After its debut at the National Theatre, the Curious Incident of the Dog in the Nighttime went on to win countless awards, and was transferred to the West End and Broadway. The play is now being performed all over the world – including Norwich.
It is undeniably an immense production, which has managed to captivate audiences for five years now, with its dazzling and awe-inspiring theatricality. And although much of the success is down to Simon Stephen’s adept script, and a brilliant creative team, what is really at the heart of this production is a story. The tale seems to move, touch and inspire everyone who comes into contact with it, on some level.
Adapted from Mark Haddon’s novel, it tells the story of Christopher Boone, a teenage boy living in a Suburban Town with Asperger Syndrome. He likes mathematics, has a pet rat called Toby and finds people difficult (they use too many metaphors, he explains). But when he discovers his neighbor’s dog has been murdered with a garden fork, he takes on the role of a Sherlock Holmes-esque detective; what begins as an attempt to uncover a murderer, soon weaves into unearthing uncomfortable truths about his family.
It’s a story of immense bravery. Christopher’s literal and metaphorical journey is something that resonated with readers, and when brought to life on stage, becomes even more powerful and awe-inspiring.
Although the book allows readers to get inside Christopher’s mind, the stage production offers an exciting alternative, which creates an external manifestation of Christopher’s internal responses to the world around him. This is a world that is often a confusing and daunting place, but also surreal, where what seems mundane, can become bizarrely beautiful. The way that he perceives things is wonderfully executed through Bunny Christie’s visceral set design. The stage is a giant, mathematical grid, which visually embodies the sheer scope of Christopher’s imagination, from prime numbers, to constellations, to train routes to London. The malleable staging allows for infinite possibilities, where the seemingly unstageable can occur.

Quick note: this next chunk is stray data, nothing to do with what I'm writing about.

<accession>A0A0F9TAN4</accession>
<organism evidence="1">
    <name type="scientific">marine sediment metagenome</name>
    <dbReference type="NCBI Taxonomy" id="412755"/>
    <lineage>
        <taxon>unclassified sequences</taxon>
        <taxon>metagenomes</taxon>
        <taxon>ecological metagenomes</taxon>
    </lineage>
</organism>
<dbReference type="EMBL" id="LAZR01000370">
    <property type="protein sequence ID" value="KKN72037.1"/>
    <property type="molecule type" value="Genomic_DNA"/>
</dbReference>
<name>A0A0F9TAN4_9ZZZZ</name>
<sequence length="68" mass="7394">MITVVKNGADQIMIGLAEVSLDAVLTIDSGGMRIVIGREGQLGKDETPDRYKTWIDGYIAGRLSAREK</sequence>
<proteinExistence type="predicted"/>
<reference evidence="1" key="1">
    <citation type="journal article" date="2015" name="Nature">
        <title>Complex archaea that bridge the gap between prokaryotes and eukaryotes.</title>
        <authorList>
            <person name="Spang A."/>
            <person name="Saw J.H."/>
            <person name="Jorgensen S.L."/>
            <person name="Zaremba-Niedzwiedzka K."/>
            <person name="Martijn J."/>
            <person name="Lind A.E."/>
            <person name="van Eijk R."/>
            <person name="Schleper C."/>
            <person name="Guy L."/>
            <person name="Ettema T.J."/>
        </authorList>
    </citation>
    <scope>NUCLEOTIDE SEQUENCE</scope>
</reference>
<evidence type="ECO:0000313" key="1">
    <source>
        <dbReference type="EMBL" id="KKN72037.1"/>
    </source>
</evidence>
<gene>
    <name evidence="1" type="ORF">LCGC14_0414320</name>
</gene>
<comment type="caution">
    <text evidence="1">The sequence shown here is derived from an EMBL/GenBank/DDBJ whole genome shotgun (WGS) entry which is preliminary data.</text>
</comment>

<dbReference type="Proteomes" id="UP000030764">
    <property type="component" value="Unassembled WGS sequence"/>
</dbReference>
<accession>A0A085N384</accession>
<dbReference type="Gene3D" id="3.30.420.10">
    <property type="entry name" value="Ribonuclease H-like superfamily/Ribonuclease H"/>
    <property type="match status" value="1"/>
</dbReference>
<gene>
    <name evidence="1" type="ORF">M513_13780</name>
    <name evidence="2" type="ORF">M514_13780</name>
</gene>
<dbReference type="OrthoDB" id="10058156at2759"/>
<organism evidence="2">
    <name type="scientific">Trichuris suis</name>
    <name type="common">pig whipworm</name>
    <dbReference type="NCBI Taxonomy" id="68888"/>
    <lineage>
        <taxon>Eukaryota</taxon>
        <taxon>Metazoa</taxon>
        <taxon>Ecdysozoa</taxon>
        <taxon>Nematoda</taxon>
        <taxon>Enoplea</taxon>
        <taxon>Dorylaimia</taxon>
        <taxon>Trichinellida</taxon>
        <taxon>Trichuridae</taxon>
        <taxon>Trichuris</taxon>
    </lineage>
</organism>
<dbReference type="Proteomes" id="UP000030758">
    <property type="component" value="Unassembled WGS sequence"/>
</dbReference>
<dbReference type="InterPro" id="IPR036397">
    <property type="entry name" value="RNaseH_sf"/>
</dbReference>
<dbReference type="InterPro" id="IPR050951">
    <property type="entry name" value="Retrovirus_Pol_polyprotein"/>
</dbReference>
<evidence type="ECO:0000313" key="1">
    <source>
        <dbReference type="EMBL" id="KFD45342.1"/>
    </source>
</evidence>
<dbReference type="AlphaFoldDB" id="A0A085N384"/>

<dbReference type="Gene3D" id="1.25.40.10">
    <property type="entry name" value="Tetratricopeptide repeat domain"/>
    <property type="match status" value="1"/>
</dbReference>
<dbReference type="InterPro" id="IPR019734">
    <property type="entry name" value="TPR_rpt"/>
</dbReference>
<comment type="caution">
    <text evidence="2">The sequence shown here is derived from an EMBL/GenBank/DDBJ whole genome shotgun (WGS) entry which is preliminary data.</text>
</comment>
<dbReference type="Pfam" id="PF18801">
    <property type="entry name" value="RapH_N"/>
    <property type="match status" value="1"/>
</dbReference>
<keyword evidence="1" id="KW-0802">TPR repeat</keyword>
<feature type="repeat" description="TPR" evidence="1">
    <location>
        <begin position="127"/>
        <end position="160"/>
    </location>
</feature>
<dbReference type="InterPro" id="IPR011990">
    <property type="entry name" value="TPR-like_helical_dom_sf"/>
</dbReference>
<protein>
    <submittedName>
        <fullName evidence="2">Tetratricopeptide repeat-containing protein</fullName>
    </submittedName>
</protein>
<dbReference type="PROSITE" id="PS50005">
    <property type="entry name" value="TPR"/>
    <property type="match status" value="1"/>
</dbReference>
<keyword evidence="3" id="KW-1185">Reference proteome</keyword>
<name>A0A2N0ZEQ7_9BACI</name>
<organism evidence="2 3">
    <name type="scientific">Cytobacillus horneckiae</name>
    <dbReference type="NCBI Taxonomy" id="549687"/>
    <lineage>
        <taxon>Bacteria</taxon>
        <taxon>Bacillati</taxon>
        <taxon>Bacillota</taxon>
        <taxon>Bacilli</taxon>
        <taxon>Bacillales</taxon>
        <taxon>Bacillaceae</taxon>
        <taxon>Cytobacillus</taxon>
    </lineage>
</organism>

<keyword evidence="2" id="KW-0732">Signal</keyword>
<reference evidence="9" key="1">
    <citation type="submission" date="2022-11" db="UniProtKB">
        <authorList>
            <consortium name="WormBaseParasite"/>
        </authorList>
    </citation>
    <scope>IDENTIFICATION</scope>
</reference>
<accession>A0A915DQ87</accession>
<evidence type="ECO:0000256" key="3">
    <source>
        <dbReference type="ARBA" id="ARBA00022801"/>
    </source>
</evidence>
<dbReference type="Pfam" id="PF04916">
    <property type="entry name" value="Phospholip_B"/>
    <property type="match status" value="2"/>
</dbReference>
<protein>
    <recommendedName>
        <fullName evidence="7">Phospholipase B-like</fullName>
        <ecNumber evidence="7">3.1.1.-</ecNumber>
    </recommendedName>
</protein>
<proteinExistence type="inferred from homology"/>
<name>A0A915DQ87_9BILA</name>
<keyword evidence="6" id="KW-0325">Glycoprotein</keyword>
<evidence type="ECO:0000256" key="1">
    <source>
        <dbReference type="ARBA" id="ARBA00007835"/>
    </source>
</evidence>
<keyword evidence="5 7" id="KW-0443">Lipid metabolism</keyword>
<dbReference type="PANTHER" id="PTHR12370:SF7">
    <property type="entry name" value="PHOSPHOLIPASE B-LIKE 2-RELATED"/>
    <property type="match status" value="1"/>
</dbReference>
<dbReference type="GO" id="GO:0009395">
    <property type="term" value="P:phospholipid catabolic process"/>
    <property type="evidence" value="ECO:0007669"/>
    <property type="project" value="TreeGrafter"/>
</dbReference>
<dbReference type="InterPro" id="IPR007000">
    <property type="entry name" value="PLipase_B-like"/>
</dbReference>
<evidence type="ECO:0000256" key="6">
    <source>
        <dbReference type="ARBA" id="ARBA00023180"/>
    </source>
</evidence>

But the originality and sheer ingenuity of this production lies in the movement direction from Scott Graham and Steven Hogget, artistic directors of Frantic Assembly. Their distinctive style is utilized throughout, most notably incorporated into the ensemble, using stylized movement as a way to visually portray Christopher’s story and the day-to-day aspects of his life in a way that words could perhaps not express. Always on the stage, they fluidly evolve and transition between a wide array of characters. But it is when they are working together that they become a real tour de force, particularly in scenes where they catapult Christopher into outer space, or where they’re embodying the erratic and chaotic nature of his train journey to London, all of which is underscored by Adrian Sutton’s exhilarating electronic score.
This dazzling production, which features an excellent cast and creative team, is one that seems to be going from strength to strength, and will only continuing to keep inspiring and captivating the imaginations of many.